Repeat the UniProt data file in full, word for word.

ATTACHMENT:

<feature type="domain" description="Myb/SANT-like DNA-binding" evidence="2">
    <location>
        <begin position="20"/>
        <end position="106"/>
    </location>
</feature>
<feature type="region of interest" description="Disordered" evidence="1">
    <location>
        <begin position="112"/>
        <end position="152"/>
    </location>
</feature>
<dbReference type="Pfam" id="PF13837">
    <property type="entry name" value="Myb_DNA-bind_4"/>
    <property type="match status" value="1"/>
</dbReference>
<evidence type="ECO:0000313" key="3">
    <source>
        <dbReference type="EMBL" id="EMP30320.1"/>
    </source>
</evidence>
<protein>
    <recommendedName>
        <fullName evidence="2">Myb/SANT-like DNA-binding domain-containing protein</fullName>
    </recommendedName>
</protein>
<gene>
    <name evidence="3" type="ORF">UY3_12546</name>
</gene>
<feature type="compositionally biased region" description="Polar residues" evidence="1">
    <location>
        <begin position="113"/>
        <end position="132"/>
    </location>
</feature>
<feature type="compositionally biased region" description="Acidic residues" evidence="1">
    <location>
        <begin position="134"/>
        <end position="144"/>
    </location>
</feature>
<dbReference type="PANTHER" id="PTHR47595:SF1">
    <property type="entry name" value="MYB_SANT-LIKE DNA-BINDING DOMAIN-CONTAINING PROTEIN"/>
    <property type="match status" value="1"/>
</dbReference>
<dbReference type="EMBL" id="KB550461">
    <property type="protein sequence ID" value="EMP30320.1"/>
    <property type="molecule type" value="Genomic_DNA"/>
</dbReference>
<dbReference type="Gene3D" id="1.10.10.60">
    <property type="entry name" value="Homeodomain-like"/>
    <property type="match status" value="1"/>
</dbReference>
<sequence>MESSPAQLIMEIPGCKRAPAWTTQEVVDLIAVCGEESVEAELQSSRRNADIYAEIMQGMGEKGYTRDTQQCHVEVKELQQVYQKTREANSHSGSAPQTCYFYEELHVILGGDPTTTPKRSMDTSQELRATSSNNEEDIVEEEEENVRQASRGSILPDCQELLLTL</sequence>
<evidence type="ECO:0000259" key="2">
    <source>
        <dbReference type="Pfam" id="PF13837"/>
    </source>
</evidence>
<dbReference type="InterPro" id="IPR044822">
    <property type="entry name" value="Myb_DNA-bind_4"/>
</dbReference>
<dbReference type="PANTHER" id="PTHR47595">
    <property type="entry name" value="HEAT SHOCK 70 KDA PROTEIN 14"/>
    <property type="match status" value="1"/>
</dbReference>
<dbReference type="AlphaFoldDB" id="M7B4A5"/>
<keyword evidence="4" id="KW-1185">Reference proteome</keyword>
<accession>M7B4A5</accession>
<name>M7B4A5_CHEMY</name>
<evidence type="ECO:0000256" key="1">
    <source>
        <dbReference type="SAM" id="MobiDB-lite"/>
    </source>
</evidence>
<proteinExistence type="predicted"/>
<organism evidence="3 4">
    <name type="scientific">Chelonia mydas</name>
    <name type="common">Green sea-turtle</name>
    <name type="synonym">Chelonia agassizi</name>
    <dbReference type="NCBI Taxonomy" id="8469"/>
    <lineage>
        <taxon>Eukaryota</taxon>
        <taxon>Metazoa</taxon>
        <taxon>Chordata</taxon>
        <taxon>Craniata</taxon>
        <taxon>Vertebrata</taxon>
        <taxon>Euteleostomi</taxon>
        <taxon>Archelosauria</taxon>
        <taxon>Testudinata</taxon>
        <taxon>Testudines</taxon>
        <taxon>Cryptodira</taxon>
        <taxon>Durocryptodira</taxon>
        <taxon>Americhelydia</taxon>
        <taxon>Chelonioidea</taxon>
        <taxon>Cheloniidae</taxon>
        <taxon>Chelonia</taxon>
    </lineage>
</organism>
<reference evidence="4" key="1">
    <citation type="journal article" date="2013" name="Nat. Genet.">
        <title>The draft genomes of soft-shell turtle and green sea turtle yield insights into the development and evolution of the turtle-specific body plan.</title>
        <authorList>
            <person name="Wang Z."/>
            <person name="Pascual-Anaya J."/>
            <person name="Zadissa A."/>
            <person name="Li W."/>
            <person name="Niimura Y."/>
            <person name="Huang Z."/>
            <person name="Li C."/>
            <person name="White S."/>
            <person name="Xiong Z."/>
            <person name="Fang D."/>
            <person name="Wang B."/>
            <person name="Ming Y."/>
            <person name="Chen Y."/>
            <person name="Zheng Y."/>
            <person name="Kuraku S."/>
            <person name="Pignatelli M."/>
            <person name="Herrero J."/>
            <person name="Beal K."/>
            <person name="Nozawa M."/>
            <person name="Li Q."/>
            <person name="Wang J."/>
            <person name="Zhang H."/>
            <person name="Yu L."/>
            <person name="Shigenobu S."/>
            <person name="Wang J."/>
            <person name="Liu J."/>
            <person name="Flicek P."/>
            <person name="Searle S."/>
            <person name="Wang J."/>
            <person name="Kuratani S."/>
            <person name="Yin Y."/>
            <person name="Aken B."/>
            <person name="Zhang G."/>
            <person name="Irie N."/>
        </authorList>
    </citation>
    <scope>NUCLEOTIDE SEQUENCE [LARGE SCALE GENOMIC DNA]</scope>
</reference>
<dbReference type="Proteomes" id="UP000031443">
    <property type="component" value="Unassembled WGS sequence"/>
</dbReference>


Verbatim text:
<feature type="domain" description="Myb/SANT-like DNA-binding" evidence="2">
    <location>
        <begin position="20"/>
        <end position="106"/>
    </location>
</feature>
<feature type="region of interest" description="Disordered" evidence="1">
    <location>
        <begin position="112"/>
        <end position="152"/>
    </location>
</feature>
<dbReference type="Pfam" id="PF13837">
    <property type="entry name" value="Myb_DNA-bind_4"/>
    <property type="match status" value="1"/>
</dbReference>
<evidence type="ECO:0000313" key="3">
    <source>
        <dbReference type="EMBL" id="EMP30320.1"/>
    </source>
</evidence>
<protein>
    <recommendedName>
        <fullName evidence="2">Myb/SANT-like DNA-binding domain-containing protein</fullName>
    </recommendedName>
</protein>
<gene>
    <name evidence="3" type="ORF">UY3_12546</name>
</gene>
<feature type="compositionally biased region" description="Polar residues" evidence="1">
    <location>
        <begin position="113"/>
        <end position="132"/>
    </location>
</feature>
<feature type="compositionally biased region" description="Acidic residues" evidence="1">
    <location>
        <begin position="134"/>
        <end position="144"/>
    </location>
</feature>
<dbReference type="PANTHER" id="PTHR47595:SF1">
    <property type="entry name" value="MYB_SANT-LIKE DNA-BINDING DOMAIN-CONTAINING PROTEIN"/>
    <property type="match status" value="1"/>
</dbReference>
<dbReference type="EMBL" id="KB550461">
    <property type="protein sequence ID" value="EMP30320.1"/>
    <property type="molecule type" value="Genomic_DNA"/>
</dbReference>
<dbReference type="Gene3D" id="1.10.10.60">
    <property type="entry name" value="Homeodomain-like"/>
    <property type="match status" value="1"/>
</dbReference>
<sequence>MESSPAQLIMEIPGCKRAPAWTTQEVVDLIAVCGEESVEAELQSSRRNADIYAEIMQGMGEKGYTRDTQQCHVEVKELQQVYQKTREANSHSGSAPQTCYFYEELHVILGGDPTTTPKRSMDTSQELRATSSNNEEDIVEEEEENVRQASRGSILPDCQELLLTL</sequence>
<evidence type="ECO:0000259" key="2">
    <source>
        <dbReference type="Pfam" id="PF13837"/>
    </source>
</evidence>
<dbReference type="InterPro" id="IPR044822">
    <property type="entry name" value="Myb_DNA-bind_4"/>
</dbReference>
<dbReference type="PANTHER" id="PTHR47595">
    <property type="entry name" value="HEAT SHOCK 70 KDA PROTEIN 14"/>
    <property type="match status" value="1"/>
</dbReference>
<dbReference type="AlphaFoldDB" id="M7B4A5"/>
<keyword evidence="4" id="KW-1185">Reference proteome</keyword>
<accession>M7B4A5</accession>
<name>M7B4A5_CHEMY</name>
<evidence type="ECO:0000256" key="1">
    <source>
        <dbReference type="SAM" id="MobiDB-lite"/>
    </source>
</evidence>
<proteinExistence type="predicted"/>
<organism evidence="3 4">
    <name type="scientific">Chelonia mydas</name>
    <name type="common">Green sea-turtle</name>
    <name type="synonym">Chelonia agassizi</name>
    <dbReference type="NCBI Taxonomy" id="8469"/>
    <lineage>
        <taxon>Eukaryota</taxon>
        <taxon>Metazoa</taxon>
        <taxon>Chordata</taxon>
        <taxon>Craniata</taxon>
        <taxon>Vertebrata</taxon>
        <taxon>Euteleostomi</taxon>
        <taxon>Archelosauria</taxon>
        <taxon>Testudinata</taxon>
        <taxon>Testudines</taxon>
        <taxon>Cryptodira</taxon>
        <taxon>Durocryptodira</taxon>
        <taxon>Americhelydia</taxon>
        <taxon>Chelonioidea</taxon>
        <taxon>Cheloniidae</taxon>
        <taxon>Chelonia</taxon>
    </lineage>
</organism>
<reference evidence="4" key="1">
    <citation type="journal article" date="2013" name="Nat. Genet.">
        <title>The draft genomes of soft-shell turtle and green sea turtle yield insights into the development and evolution of the turtle-specific body plan.</title>
        <authorList>
            <person name="Wang Z."/>
            <person name="Pascual-Anaya J."/>
            <person name="Zadissa A."/>
            <person name="Li W."/>
            <person name="Niimura Y."/>
            <person name="Huang Z."/>
            <person name="Li C."/>
            <person name="White S."/>
            <person name="Xiong Z."/>
            <person name="Fang D."/>
            <person name="Wang B."/>
            <person name="Ming Y."/>
            <person name="Chen Y."/>
            <person name="Zheng Y."/>
            <person name="Kuraku S."/>
            <person name="Pignatelli M."/>
            <person name="Herrero J."/>
            <person name="Beal K."/>
            <person name="Nozawa M."/>
            <person name="Li Q."/>
            <person name="Wang J."/>
            <person name="Zhang H."/>
            <person name="Yu L."/>
            <person name="Shigenobu S."/>
            <person name="Wang J."/>
            <person name="Liu J."/>
            <person name="Flicek P."/>
            <person name="Searle S."/>
            <person name="Wang J."/>
            <person name="Kuratani S."/>
            <person name="Yin Y."/>
            <person name="Aken B."/>
            <person name="Zhang G."/>
            <person name="Irie N."/>
        </authorList>
    </citation>
    <scope>NUCLEOTIDE SEQUENCE [LARGE SCALE GENOMIC DNA]</scope>
</reference>
<dbReference type="Proteomes" id="UP000031443">
    <property type="component" value="Unassembled WGS sequence"/>
</dbReference>